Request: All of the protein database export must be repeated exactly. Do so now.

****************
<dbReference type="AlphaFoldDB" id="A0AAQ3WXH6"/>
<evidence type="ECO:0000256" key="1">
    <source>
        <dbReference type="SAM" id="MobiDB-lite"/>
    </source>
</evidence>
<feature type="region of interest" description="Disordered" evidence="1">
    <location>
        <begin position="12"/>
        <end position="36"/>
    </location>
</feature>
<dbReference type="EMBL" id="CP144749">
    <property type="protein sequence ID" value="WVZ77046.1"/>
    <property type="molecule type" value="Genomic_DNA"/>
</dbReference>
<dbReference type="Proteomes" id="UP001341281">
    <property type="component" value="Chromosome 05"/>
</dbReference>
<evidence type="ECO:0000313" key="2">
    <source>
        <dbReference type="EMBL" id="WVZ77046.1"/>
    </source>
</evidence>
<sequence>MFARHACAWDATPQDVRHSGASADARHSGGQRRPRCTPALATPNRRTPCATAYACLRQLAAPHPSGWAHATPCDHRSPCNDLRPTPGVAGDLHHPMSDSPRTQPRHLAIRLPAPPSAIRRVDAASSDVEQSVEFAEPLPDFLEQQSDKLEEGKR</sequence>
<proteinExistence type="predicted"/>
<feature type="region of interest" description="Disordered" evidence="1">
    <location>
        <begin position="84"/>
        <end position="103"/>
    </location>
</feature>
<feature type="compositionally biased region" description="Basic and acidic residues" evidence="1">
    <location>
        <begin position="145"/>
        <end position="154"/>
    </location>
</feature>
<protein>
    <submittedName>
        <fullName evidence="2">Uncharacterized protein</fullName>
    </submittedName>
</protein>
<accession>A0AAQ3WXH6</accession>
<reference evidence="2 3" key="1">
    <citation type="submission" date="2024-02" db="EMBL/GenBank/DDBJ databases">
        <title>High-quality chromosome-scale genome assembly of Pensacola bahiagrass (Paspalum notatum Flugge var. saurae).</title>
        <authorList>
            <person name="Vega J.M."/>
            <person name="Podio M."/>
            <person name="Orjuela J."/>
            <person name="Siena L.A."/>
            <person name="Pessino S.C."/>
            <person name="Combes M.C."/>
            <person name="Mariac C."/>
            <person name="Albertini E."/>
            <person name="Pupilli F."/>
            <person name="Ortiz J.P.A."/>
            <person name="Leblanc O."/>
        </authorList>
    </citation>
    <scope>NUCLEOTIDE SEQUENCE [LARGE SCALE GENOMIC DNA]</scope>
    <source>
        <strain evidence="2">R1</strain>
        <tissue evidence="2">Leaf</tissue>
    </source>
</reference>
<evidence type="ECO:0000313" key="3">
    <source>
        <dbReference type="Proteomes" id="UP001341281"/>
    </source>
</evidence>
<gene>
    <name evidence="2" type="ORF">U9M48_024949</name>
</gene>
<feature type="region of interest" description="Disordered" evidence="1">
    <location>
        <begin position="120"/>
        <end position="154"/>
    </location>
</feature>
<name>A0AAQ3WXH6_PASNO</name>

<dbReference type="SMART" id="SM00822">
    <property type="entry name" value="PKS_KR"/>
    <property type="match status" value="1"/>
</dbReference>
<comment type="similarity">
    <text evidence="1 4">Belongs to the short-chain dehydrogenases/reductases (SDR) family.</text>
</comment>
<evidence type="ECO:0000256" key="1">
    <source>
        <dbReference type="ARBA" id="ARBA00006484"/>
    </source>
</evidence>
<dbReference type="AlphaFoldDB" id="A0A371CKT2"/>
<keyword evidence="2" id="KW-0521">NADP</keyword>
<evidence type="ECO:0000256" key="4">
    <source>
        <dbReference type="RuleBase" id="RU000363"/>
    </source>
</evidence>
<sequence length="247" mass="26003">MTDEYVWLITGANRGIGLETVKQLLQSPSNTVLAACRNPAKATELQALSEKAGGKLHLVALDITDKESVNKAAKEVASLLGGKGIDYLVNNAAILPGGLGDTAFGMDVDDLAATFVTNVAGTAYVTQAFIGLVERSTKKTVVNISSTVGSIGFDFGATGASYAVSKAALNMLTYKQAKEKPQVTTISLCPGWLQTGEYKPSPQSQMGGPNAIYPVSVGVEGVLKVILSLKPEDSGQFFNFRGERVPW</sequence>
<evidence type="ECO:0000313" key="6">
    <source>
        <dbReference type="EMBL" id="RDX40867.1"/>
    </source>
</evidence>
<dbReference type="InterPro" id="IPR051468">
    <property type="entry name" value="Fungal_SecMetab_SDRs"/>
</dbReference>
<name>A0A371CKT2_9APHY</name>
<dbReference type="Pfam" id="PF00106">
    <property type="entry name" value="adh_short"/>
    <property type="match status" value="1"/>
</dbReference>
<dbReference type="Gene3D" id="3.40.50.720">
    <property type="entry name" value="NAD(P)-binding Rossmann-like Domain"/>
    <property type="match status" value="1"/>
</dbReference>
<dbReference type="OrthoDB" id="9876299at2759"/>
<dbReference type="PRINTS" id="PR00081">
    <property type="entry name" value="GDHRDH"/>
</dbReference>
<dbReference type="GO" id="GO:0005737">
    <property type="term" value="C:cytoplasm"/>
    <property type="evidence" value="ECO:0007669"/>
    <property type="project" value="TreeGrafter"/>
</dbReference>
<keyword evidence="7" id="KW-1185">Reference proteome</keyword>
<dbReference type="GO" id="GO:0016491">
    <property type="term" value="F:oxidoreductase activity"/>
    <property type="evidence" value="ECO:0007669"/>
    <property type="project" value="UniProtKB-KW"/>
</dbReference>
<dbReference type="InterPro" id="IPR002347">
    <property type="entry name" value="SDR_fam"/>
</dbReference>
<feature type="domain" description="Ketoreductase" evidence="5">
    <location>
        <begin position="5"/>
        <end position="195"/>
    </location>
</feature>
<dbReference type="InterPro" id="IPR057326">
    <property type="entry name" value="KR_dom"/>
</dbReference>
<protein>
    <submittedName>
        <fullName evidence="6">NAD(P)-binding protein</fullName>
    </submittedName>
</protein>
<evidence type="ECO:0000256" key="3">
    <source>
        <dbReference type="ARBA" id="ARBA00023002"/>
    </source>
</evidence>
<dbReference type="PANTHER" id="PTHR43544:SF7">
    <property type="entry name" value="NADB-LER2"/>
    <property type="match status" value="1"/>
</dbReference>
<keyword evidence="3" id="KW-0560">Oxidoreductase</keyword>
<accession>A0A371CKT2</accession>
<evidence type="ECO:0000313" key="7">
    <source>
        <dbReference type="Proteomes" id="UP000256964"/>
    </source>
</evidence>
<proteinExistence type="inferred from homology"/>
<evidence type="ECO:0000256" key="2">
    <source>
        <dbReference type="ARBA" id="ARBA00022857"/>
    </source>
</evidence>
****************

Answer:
<dbReference type="AlphaFoldDB" id="A0AAQ3WXH6"/>
<evidence type="ECO:0000256" key="1">
    <source>
        <dbReference type="SAM" id="MobiDB-lite"/>
    </source>
</evidence>
<feature type="region of interest" description="Disordered" evidence="1">
    <location>
        <begin position="12"/>
        <end position="36"/>
    </location>
</feature>
<dbReference type="EMBL" id="CP144749">
    <property type="protein sequence ID" value="WVZ77046.1"/>
    <property type="molecule type" value="Genomic_DNA"/>
</dbReference>
<dbReference type="Proteomes" id="UP001341281">
    <property type="component" value="Chromosome 05"/>
</dbReference>
<evidence type="ECO:0000313" key="2">
    <source>
        <dbReference type="EMBL" id="WVZ77046.1"/>
    </source>
</evidence>
<sequence>MFARHACAWDATPQDVRHSGASADARHSGGQRRPRCTPALATPNRRTPCATAYACLRQLAAPHPSGWAHATPCDHRSPCNDLRPTPGVAGDLHHPMSDSPRTQPRHLAIRLPAPPSAIRRVDAASSDVEQSVEFAEPLPDFLEQQSDKLEEGKR</sequence>
<proteinExistence type="predicted"/>
<feature type="region of interest" description="Disordered" evidence="1">
    <location>
        <begin position="84"/>
        <end position="103"/>
    </location>
</feature>
<feature type="compositionally biased region" description="Basic and acidic residues" evidence="1">
    <location>
        <begin position="145"/>
        <end position="154"/>
    </location>
</feature>
<protein>
    <submittedName>
        <fullName evidence="2">Uncharacterized protein</fullName>
    </submittedName>
</protein>
<accession>A0AAQ3WXH6</accession>
<reference evidence="2 3" key="1">
    <citation type="submission" date="2024-02" db="EMBL/GenBank/DDBJ databases">
        <title>High-quality chromosome-scale genome assembly of Pensacola bahiagrass (Paspalum notatum Flugge var. saurae).</title>
        <authorList>
            <person name="Vega J.M."/>
            <person name="Podio M."/>
            <person name="Orjuela J."/>
            <person name="Siena L.A."/>
            <person name="Pessino S.C."/>
            <person name="Combes M.C."/>
            <person name="Mariac C."/>
            <person name="Albertini E."/>
            <person name="Pupilli F."/>
            <person name="Ortiz J.P.A."/>
            <person name="Leblanc O."/>
        </authorList>
    </citation>
    <scope>NUCLEOTIDE SEQUENCE [LARGE SCALE GENOMIC DNA]</scope>
    <source>
        <strain evidence="2">R1</strain>
        <tissue evidence="2">Leaf</tissue>
    </source>
</reference>
<evidence type="ECO:0000313" key="3">
    <source>
        <dbReference type="Proteomes" id="UP001341281"/>
    </source>
</evidence>
<gene>
    <name evidence="2" type="ORF">U9M48_024949</name>
</gene>
<feature type="region of interest" description="Disordered" evidence="1">
    <location>
        <begin position="120"/>
        <end position="154"/>
    </location>
</feature>
<name>A0AAQ3WXH6_PASNO</name>

<dbReference type="SMART" id="SM00822">
    <property type="entry name" value="PKS_KR"/>
    <property type="match status" value="1"/>
</dbReference>
<comment type="similarity">
    <text evidence="1 4">Belongs to the short-chain dehydrogenases/reductases (SDR) family.</text>
</comment>
<evidence type="ECO:0000256" key="1">
    <source>
        <dbReference type="ARBA" id="ARBA00006484"/>
    </source>
</evidence>
<dbReference type="AlphaFoldDB" id="A0A371CKT2"/>
<keyword evidence="2" id="KW-0521">NADP</keyword>
<evidence type="ECO:0000256" key="4">
    <source>
        <dbReference type="RuleBase" id="RU000363"/>
    </source>
</evidence>
<sequence length="247" mass="26003">MTDEYVWLITGANRGIGLETVKQLLQSPSNTVLAACRNPAKATELQALSEKAGGKLHLVALDITDKESVNKAAKEVASLLGGKGIDYLVNNAAILPGGLGDTAFGMDVDDLAATFVTNVAGTAYVTQAFIGLVERSTKKTVVNISSTVGSIGFDFGATGASYAVSKAALNMLTYKQAKEKPQVTTISLCPGWLQTGEYKPSPQSQMGGPNAIYPVSVGVEGVLKVILSLKPEDSGQFFNFRGERVPW</sequence>
<evidence type="ECO:0000313" key="6">
    <source>
        <dbReference type="EMBL" id="RDX40867.1"/>
    </source>
</evidence>
<dbReference type="InterPro" id="IPR051468">
    <property type="entry name" value="Fungal_SecMetab_SDRs"/>
</dbReference>
<name>A0A371CKT2_9APHY</name>
<dbReference type="Pfam" id="PF00106">
    <property type="entry name" value="adh_short"/>
    <property type="match status" value="1"/>
</dbReference>
<dbReference type="Gene3D" id="3.40.50.720">
    <property type="entry name" value="NAD(P)-binding Rossmann-like Domain"/>
    <property type="match status" value="1"/>
</dbReference>
<dbReference type="OrthoDB" id="9876299at2759"/>
<dbReference type="PRINTS" id="PR00081">
    <property type="entry name" value="GDHRDH"/>
</dbReference>
<dbReference type="GO" id="GO:0005737">
    <property type="term" value="C:cytoplasm"/>
    <property type="evidence" value="ECO:0007669"/>
    <property type="project" value="TreeGrafter"/>
</dbReference>
<keyword evidence="7" id="KW-1185">Reference proteome</keyword>
<dbReference type="GO" id="GO:0016491">
    <property type="term" value="F:oxidoreductase activity"/>
    <property type="evidence" value="ECO:0007669"/>
    <property type="project" value="UniProtKB-KW"/>
</dbReference>
<dbReference type="InterPro" id="IPR002347">
    <property type="entry name" value="SDR_fam"/>
</dbReference>
<feature type="domain" description="Ketoreductase" evidence="5">
    <location>
        <begin position="5"/>
        <end position="195"/>
    </location>
</feature>
<dbReference type="InterPro" id="IPR057326">
    <property type="entry name" value="KR_dom"/>
</dbReference>
<protein>
    <submittedName>
        <fullName evidence="6">NAD(P)-binding protein</fullName>
    </submittedName>
</protein>
<evidence type="ECO:0000256" key="3">
    <source>
        <dbReference type="ARBA" id="ARBA00023002"/>
    </source>
</evidence>
<dbReference type="PANTHER" id="PTHR43544:SF7">
    <property type="entry name" value="NADB-LER2"/>
    <property type="match status" value="1"/>
</dbReference>
<keyword evidence="3" id="KW-0560">Oxidoreductase</keyword>
<accession>A0A371CKT2</accession>
<evidence type="ECO:0000313" key="7">
    <source>
        <dbReference type="Proteomes" id="UP000256964"/>
    </source>
</evidence>
<proteinExistence type="inferred from homology"/>
<evidence type="ECO:0000256" key="2">
    <source>
        <dbReference type="ARBA" id="ARBA00022857"/>
    </source>
</evidence>